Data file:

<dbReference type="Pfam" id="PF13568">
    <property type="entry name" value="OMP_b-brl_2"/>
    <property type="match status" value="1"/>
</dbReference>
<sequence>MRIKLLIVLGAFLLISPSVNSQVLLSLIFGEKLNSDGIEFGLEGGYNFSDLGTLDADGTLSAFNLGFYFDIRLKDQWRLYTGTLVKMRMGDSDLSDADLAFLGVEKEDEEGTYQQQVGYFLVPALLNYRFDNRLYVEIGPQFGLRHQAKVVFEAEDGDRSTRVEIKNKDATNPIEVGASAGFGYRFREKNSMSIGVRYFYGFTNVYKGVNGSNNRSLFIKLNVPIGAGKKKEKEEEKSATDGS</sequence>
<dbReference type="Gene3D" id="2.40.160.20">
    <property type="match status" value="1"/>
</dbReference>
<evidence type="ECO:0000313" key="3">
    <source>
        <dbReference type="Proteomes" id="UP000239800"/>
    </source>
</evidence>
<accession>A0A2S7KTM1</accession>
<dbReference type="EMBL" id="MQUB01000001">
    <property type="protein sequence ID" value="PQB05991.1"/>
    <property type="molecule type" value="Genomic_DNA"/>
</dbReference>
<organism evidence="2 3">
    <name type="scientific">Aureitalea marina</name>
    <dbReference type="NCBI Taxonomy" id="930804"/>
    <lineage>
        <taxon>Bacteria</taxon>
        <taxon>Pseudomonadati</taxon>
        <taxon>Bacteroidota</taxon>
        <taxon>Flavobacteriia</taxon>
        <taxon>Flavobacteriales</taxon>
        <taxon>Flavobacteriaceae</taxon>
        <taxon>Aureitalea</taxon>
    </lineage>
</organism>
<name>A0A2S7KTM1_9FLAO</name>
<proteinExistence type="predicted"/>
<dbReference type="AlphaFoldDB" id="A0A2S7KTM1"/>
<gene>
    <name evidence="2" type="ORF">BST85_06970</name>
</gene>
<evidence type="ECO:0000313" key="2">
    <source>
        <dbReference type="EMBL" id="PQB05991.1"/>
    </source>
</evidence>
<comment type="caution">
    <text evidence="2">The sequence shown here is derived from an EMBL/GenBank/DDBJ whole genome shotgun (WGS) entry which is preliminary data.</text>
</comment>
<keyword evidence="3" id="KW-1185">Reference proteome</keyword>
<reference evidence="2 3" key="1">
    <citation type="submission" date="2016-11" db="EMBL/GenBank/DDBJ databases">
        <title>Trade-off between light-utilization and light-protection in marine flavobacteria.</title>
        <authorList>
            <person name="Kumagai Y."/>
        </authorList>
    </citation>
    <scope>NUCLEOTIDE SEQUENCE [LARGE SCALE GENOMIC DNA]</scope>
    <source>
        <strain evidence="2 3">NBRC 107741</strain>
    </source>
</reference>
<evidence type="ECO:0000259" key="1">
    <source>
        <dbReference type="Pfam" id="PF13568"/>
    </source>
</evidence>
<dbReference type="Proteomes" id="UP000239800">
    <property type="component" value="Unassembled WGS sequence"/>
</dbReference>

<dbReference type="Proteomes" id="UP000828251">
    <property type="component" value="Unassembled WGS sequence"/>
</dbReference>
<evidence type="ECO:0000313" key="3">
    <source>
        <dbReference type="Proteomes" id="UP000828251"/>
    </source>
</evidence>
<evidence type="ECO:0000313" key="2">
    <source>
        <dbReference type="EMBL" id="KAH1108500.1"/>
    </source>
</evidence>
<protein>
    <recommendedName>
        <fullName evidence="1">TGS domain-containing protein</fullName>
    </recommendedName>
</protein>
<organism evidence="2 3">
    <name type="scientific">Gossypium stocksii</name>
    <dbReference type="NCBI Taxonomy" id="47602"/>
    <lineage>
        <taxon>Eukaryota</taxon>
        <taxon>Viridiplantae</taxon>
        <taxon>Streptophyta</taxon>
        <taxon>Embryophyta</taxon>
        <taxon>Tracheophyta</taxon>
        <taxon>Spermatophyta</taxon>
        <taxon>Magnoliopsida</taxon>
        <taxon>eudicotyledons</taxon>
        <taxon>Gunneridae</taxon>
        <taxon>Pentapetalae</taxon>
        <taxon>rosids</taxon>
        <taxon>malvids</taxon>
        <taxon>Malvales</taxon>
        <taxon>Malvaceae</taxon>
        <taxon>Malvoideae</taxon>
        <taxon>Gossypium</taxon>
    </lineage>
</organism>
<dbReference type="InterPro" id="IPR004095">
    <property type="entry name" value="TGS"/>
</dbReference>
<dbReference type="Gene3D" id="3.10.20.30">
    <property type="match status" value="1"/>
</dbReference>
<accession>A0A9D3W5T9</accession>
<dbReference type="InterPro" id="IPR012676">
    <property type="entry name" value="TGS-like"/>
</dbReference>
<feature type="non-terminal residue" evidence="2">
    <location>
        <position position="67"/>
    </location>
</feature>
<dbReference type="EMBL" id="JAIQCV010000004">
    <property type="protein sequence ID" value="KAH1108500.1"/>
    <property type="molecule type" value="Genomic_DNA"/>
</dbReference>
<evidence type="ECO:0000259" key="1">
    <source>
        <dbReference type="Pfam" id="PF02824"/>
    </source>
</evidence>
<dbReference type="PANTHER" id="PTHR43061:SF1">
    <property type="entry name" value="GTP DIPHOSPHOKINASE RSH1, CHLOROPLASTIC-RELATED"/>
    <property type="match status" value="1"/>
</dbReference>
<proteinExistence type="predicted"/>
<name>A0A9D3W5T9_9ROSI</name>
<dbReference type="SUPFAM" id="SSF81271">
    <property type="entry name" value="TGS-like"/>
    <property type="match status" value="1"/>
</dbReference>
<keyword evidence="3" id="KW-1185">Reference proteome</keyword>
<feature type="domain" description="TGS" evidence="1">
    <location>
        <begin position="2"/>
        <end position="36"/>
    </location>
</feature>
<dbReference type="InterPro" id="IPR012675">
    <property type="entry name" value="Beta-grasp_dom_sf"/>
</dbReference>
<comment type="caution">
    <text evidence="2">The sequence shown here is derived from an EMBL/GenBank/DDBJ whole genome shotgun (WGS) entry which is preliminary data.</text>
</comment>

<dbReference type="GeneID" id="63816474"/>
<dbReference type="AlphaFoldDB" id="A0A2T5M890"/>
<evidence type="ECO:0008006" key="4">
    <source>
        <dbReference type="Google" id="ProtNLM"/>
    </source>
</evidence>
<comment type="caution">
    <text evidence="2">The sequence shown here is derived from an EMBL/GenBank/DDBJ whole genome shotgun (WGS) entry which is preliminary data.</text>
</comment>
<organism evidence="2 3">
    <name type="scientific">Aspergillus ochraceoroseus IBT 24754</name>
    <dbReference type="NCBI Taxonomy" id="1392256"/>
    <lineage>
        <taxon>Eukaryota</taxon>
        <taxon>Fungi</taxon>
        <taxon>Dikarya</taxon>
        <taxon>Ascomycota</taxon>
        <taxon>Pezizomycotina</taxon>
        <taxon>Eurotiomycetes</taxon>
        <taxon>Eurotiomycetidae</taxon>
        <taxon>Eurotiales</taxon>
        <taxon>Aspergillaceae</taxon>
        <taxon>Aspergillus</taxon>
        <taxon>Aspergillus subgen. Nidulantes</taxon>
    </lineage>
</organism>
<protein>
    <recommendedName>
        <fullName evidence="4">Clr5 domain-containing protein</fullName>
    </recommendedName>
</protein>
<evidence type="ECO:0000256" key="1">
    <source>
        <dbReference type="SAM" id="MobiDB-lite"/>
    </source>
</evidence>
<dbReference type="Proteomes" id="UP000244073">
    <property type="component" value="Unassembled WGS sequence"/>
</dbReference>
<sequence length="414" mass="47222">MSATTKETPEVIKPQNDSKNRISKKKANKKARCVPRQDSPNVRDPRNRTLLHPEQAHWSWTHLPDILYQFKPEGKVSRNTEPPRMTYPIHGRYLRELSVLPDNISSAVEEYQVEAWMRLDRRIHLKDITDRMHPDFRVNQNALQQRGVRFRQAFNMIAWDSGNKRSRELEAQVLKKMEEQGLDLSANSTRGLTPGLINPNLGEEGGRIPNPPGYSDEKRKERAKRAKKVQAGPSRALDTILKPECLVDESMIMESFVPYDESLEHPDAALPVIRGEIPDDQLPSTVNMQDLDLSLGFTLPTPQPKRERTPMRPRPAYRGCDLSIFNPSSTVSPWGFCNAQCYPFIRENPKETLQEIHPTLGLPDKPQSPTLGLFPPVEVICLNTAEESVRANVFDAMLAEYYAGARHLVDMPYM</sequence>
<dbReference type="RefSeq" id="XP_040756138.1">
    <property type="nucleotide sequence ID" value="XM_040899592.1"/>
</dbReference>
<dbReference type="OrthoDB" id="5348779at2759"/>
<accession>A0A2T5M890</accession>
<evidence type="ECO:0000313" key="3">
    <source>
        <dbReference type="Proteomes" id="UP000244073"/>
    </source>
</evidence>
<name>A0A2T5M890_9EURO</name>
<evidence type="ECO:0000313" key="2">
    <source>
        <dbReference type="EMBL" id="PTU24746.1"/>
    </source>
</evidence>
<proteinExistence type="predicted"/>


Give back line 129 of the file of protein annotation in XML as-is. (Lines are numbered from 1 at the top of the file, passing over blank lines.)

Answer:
    </source>